• Environmental Protection Agency: "has seen a major exodus of experienced officials over the past few years. In particular, senior officials have left in protest over what they say is the Bush administration's unwillingness to enforce environmental law." According to Hugh Kaufman, "a senior policy analyst in the agency's Office of Solid Waste and Emergency Response, ... 'The budget has been cut ... and inept political hacks have been put in key positions.'"
  • Food and Drug Administration: "Serious questions have been raised about the agency's coziness with drug companies, and the agency's top official in charge of women's health issues resigned over the delay in approving Plan B, the morning-after pill, accusing the agency's head of overruling the professional staff on political grounds."
  • Corporation for Public Broadcasting: "Republican chairman hired a consultant to identify liberal bias in its programs. The consultant apparently considered any criticism of the administration a sign of liberalism, even if it came from conservatives."
  • Department of the Treasury: "has fallen from grace"; Treasury Secretary John Snow, "was obviously picked for his loyalty rather than his qualifications ... Less obvious to the public is the hollowing out of the department's expertise. Many experienced staff members have left since 2000, and a number of key positions are either empty or filled only on an acting basis."
  • Department of Homeland Security: "FEMA was neglected, some people say, because it was folded into a large agency that was focused on terrorist threats, not natural disasters." and "In 2004 Reuters reported a 'steady exodus' of counterterrorism officials, who believed that the war in Iraq had taken precedence over the real terrorist threat."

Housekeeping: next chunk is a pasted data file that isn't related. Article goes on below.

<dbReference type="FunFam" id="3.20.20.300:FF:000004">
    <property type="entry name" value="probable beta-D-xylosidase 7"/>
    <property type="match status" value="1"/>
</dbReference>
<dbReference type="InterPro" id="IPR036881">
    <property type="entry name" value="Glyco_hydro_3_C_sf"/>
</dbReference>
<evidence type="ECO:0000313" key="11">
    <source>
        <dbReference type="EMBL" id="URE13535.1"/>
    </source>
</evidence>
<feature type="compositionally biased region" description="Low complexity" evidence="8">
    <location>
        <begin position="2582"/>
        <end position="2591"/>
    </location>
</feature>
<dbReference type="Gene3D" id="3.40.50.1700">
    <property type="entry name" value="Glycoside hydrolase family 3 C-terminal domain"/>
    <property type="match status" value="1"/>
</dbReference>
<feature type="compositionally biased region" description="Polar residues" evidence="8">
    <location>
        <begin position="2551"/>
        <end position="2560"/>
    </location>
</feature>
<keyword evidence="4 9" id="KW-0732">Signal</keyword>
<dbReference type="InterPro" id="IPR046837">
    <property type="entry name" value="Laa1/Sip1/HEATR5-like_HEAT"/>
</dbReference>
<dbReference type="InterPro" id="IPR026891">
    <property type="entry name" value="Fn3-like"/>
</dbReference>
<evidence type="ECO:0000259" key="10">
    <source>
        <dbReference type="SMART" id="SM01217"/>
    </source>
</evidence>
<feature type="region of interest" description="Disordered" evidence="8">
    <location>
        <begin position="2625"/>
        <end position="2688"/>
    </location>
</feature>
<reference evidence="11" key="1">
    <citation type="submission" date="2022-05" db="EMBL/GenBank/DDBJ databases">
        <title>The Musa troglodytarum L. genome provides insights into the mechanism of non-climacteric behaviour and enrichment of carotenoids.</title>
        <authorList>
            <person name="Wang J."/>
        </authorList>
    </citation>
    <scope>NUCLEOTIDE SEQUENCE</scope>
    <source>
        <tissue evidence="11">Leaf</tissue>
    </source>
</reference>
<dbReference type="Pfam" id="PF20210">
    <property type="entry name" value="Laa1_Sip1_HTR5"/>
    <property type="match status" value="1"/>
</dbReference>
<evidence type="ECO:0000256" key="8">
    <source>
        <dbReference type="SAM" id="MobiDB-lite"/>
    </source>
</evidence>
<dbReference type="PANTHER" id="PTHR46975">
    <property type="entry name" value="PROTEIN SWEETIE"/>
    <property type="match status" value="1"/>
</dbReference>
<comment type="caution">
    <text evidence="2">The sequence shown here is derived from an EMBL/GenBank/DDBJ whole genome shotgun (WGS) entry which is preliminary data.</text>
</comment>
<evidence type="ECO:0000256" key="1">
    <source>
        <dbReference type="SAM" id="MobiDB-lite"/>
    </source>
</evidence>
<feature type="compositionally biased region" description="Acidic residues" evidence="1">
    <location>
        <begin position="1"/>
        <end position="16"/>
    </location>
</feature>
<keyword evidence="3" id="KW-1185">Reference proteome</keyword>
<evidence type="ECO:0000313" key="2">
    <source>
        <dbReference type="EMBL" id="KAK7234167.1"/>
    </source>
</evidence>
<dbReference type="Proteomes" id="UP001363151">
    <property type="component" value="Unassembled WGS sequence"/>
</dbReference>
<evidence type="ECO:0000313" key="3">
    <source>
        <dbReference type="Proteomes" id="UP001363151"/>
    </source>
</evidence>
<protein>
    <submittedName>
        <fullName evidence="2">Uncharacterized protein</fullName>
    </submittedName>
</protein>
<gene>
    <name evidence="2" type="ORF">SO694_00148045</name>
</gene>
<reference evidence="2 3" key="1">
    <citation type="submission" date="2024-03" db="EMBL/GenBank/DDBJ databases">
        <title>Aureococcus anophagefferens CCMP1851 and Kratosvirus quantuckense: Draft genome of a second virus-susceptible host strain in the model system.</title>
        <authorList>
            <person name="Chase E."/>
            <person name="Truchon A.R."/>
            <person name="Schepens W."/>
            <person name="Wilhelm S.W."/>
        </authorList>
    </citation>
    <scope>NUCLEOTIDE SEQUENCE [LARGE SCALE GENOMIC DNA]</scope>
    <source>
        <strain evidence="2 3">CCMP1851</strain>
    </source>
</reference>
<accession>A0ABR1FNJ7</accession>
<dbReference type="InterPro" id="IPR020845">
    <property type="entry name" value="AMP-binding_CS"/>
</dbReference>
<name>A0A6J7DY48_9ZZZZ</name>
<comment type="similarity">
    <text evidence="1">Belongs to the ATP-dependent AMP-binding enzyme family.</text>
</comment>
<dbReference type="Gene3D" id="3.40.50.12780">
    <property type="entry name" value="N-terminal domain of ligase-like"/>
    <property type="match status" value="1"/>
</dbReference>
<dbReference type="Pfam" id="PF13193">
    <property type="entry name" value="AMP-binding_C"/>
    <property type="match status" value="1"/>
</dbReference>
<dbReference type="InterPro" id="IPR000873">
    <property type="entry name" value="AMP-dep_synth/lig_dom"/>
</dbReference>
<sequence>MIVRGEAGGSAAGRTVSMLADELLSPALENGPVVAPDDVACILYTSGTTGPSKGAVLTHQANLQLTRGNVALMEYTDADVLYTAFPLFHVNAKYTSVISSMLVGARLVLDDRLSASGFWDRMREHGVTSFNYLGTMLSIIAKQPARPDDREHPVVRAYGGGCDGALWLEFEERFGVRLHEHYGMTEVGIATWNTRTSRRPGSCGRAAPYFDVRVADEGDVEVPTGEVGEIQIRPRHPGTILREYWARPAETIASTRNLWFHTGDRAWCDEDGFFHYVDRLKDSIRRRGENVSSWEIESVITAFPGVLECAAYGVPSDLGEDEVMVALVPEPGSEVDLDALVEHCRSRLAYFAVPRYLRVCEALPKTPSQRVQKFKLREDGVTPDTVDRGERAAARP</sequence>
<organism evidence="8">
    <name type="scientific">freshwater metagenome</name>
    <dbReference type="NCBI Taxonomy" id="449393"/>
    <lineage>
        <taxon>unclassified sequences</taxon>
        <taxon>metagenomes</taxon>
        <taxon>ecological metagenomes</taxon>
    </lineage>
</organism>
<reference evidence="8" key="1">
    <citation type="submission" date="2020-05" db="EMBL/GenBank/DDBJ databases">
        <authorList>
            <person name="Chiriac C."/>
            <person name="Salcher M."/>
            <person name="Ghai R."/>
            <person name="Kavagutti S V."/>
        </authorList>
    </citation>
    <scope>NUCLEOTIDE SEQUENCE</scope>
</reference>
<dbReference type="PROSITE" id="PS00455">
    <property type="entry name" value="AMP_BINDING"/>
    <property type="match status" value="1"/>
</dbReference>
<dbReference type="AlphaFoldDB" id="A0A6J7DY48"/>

"Grand Incompetence Party"

"No one -- no one -- can name a single front on which today's Republicans have shown even the simplest competence. They don't know how to manage an economy. They sure don't know how to balance a budget. They have no idea how to create jobs (though they do have a pretty strong sense of how to make them disappear). Their domestic-security measures have consisted of the usual emphasis on show over substance, first stealing a Democratic idea (the Department of Homeland Security) and then underfunding the result in some crucial respects -- a mistake for which I pray we never pay a price," Michael Tomasky wrote in The American Prospect, August 27, 2003.

"They don't understand the Bill of Rights, and their shills in the media obviously don't understand the relationship between the First Amendment and trademark law, as Blah-Blah O'Reilly's laughable lawsuit against the great Al Franken shows. They've done nothing to protect the air we breathe and the water we drink, and have, if anything, done damage to those resources. They've done nothing for the minorities Mr. Compassionate Conservative was supposedly courting in 2000, his speeches to the NAACP and the like transcribed by a tremulous media," Tomasky said.

"And now, it turns out, they don't know how to do the one thing they've spent 50 years convincing Americans that they and only they know how to do: fight a war."

"And, of course," Tomasky wrote, "there are wealthy interests who keep the party alive financially and who must be rewarded on all possible fronts. This, actually, is the one service Republicans do perform competently. They make damn sure of that."